The vote monitoring arm of the Organization for Security and Cooperation in Europe (OSCE) says Uzbekistan’s parliamentary elections lacked real competition. In a statement on December 22, the head of the limited observation mission sent by the OSCE’s Office for Democratic Institutions and Human Rights (ODIHR) said freedom of expression and association are crucial to conducting free and fair elections. The December 21 elections “were competently administered but lacked genuine electoral competition and debate,” Daan Everts said. “More comprehensive steps are needed to provide voters with real electoral choices,” Everts said. Four parties, all of which support President Islam Karimov, competed for 135 seats in the 150-seat lower house of parliament. The remaining 15 seats will automatically go to the pro-government Ecological Movement.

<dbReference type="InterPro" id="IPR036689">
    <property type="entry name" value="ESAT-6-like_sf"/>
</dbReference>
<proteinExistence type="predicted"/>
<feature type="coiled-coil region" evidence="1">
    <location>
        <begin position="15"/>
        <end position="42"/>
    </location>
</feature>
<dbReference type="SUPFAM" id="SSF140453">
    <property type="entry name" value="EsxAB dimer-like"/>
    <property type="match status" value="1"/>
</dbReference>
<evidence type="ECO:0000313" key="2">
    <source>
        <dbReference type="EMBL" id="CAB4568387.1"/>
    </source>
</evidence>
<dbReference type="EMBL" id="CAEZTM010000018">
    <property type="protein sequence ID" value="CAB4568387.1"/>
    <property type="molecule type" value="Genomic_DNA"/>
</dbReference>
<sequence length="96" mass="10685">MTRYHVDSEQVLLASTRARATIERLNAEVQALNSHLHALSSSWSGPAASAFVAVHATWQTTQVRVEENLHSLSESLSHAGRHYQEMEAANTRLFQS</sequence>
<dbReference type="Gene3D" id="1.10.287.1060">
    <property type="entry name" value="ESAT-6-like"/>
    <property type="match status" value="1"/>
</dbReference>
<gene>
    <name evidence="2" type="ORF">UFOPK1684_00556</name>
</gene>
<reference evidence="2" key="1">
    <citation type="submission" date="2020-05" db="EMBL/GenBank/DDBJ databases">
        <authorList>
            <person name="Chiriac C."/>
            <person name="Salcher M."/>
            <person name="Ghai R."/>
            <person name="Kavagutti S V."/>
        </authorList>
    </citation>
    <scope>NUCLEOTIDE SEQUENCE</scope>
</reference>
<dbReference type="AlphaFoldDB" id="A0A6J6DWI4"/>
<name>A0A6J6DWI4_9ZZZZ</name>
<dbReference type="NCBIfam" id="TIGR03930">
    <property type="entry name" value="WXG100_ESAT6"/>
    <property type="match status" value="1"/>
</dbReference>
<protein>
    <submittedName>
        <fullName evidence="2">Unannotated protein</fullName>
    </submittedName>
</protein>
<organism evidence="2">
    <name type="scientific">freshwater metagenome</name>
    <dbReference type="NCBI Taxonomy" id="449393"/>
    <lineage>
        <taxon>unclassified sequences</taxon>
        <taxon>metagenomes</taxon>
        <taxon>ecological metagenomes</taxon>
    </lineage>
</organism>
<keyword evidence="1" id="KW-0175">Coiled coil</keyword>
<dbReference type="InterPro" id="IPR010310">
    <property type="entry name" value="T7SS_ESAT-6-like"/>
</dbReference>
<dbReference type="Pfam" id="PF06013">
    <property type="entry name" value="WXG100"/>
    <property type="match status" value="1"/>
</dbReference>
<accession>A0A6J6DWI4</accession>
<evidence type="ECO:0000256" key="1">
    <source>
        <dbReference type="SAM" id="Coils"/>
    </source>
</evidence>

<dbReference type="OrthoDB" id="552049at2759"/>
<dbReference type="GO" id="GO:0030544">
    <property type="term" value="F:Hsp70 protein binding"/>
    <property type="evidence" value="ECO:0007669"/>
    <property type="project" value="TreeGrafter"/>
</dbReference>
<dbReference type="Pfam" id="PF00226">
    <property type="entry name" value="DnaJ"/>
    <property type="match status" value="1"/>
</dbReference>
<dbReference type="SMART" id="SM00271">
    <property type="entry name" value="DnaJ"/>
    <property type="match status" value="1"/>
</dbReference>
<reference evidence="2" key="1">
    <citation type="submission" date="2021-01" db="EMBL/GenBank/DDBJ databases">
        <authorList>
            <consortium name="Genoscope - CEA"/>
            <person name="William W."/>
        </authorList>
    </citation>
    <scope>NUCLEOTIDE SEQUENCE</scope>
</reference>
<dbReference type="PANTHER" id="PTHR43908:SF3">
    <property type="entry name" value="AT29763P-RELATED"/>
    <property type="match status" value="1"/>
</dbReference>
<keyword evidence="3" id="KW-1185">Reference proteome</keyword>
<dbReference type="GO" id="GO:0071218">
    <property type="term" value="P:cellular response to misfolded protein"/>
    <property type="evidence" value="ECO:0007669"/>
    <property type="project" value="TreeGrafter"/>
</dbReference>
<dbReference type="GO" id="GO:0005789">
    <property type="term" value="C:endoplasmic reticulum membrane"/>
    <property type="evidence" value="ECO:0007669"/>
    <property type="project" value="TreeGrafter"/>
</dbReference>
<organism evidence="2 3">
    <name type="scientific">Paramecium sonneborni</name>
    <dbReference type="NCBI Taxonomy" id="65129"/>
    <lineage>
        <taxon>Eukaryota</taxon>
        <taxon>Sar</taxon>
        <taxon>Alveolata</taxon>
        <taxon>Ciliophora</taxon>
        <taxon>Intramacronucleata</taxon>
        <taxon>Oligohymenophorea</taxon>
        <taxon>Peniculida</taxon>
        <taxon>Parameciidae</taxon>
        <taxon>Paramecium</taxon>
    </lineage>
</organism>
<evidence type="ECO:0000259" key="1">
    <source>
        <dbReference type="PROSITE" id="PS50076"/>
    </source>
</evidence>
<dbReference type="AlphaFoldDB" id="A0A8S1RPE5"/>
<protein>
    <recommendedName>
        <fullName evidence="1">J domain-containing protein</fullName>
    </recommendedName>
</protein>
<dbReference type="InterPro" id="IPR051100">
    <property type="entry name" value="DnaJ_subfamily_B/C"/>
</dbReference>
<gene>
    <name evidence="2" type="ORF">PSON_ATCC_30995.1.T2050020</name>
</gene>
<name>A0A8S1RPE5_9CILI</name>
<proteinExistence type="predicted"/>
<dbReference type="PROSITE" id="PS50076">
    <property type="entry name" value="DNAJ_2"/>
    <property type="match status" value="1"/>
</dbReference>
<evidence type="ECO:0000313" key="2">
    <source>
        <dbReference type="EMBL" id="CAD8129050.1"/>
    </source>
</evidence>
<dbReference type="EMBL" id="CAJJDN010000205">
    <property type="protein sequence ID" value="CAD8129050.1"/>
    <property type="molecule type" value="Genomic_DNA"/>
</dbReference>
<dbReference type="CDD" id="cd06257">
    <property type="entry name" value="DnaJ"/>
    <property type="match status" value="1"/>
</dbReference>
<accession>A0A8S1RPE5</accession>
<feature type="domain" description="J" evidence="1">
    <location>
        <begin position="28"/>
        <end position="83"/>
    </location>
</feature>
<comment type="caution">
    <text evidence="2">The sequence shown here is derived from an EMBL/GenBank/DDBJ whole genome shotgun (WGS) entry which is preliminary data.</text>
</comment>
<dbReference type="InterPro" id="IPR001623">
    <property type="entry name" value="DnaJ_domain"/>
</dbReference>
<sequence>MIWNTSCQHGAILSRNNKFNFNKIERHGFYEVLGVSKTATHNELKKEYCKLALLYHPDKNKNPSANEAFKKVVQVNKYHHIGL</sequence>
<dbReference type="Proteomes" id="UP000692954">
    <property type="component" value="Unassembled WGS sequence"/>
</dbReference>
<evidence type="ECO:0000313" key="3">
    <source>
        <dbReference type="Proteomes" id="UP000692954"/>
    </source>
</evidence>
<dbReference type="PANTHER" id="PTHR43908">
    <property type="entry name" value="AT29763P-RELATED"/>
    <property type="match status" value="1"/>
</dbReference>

The government of Karimov, who has been in power since the Soviet era, is widely criticized for its human rights record and lack of tolerance for dissent.
Uzbekistan’s embattled and largely exiled opposition called for a boycott of the vote.
According to the election commission, there were about 300 international observers, mostly from other organizations, monitoring the vote.The election commission says turnout by the time the polls closed was about 88 percent of more than 20 million registered voters.
Full Article: OSCE Criticizes Uzbek Vote.